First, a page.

Is GWAS likely to contribute significantly to Alzheimer’s disease (AD) patients care?
Capsule: Genome-wide association studies (GWAS) looking at genetic variants in different individuals may identify variants associated with disease. These cross-national investigations have been applied widely to AD, identifying several “disease-specific” alterations. Is the huge and expensive investment likely to help in patient care?
Introduction and Pre-Debate Voting
Yes:John Hardy, UK
No: Amos Korczyn, Israel
Rebuttals, Discussion and Post-Debate Voting
ALZHEIMER’S ASSOCIATION SATELLITE I: OVERCOMING THE IMPASSE IN DEMENTIA PREVENTION AND TREATMENT
Zaven Khachaturian, USA
Opening remarks Zaven Khachaturian, USA
Introduction from the Alzheimer’s Association (AA) Heather Snyder, USA
Capsule: The AA leads the way to end AD and all other dementia — by accelerating global research, driving risk reduction and early detection, and maximizing quality care and support. The AA fosters and facilitates advances in scientific discussion through publications, conferences and collaborations, including our partnership with CONy to support the CONy Dementia Satellite.
The complex realityAmos Korczyn, Israel
Capsule: The overwhelming failure of the attempts to prevent or cure Alzheimer’s disease (AD) should lead us to rethink the problem. Is AD a real disease or is it a syndrome? Can we use genetic early onset AD as a template for the sporadic disease? What is the role of comorbidities in older people with dementia? Since AD is a multifactorial disorder can we expect to find a “silver bullet” that will cure AD? Is the idea of “the sooner the better” really valid?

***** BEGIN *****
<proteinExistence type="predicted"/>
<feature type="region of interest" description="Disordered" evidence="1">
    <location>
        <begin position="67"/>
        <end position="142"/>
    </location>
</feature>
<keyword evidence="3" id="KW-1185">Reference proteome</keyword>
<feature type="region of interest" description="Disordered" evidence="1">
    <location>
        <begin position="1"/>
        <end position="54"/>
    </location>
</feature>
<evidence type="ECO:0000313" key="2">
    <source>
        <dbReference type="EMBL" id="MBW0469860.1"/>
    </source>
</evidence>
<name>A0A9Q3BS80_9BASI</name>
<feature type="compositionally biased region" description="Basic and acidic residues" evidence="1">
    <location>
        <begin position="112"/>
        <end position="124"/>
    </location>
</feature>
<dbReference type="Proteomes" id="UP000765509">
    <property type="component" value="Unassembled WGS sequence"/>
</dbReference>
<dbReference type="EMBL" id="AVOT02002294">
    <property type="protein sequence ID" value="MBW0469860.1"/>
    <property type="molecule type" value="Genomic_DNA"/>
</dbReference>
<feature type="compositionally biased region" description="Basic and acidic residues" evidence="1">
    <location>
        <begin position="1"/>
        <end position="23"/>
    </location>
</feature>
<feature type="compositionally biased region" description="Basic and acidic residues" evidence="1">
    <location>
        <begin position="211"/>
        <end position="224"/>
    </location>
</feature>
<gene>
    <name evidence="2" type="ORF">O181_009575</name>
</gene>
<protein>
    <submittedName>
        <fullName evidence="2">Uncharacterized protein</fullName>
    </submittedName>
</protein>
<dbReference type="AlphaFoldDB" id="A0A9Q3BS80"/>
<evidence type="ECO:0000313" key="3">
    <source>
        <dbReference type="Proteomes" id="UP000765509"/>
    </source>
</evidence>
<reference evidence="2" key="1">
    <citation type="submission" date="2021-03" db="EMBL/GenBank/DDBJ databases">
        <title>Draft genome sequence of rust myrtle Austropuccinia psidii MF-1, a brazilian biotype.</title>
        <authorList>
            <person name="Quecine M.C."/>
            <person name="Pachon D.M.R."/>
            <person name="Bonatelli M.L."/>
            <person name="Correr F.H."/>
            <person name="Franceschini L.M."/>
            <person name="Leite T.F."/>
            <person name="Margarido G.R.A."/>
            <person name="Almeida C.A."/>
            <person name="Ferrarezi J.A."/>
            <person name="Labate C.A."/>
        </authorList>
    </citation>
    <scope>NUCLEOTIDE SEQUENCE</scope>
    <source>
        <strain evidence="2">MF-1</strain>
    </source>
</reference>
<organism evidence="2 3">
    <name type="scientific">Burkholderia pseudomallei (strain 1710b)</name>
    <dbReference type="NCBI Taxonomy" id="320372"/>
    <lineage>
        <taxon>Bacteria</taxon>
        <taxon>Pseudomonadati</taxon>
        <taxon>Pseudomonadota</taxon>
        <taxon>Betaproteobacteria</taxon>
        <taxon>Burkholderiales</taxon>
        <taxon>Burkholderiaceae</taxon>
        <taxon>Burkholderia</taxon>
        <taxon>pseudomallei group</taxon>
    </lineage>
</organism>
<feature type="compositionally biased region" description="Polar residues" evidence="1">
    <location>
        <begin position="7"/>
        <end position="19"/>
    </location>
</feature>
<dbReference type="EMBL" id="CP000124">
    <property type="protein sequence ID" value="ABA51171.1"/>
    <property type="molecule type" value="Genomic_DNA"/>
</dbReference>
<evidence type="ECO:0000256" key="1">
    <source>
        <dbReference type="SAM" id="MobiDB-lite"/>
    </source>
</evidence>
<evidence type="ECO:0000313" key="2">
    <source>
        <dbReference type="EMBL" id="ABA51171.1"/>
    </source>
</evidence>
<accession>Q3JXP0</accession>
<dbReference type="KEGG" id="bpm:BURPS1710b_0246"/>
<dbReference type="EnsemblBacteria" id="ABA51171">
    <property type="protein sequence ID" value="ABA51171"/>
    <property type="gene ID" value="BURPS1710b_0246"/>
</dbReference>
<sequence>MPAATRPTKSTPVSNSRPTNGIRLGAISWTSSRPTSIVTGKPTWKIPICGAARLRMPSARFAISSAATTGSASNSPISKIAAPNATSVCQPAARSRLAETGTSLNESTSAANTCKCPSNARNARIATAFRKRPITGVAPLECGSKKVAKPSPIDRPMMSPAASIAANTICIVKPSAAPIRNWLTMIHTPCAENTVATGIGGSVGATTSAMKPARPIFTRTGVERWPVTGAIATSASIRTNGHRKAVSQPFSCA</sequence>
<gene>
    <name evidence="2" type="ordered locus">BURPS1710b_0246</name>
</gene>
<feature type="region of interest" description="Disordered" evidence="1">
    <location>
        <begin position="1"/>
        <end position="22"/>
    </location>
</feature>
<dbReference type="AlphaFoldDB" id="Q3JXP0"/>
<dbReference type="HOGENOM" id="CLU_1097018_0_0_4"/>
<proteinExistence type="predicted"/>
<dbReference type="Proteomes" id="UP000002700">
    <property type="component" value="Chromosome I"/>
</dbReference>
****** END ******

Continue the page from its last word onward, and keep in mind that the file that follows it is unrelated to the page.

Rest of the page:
Why use a biological definition of AD?Bart De Strooper, UK
Capsule: Traditional definition of AD consisted clinical features and pathological hallmarks of both amyloid-β and tau. This is because the clinical manifestations are not very specific. The development of biomarkers, particularly PET-scans, showed that many older individuals carry amyloid deposits yet without cognitive symptoms. Do we have enough data to be certain that they will definitely develop dementia?
Non pharmacological interventionsMiia Kivipelto, Sweden
Capsule: Are environmental interventions (optimal CV control, diet, physical activity, etc.) likely to change the frequency of dementia and by how much? Have any of these factors been shown to prevent the occurrence of dementia or do they merely delay the onset, and if so, by how much? What is the number needed to treat (NNT) in order to prevent one case? These are standard questions for drug treatment and should be also relevant for non-pharmacological interventions.
Animal models of ADAndrea Tenner, USA
Capsule: Is the employment of young, genetically modified rodents without comorbidities likely to lead us to find a cure for sporadic AD? Several treatments were beneficial in those animal models yet failed in humans. Are the models misleading us? How can we improve?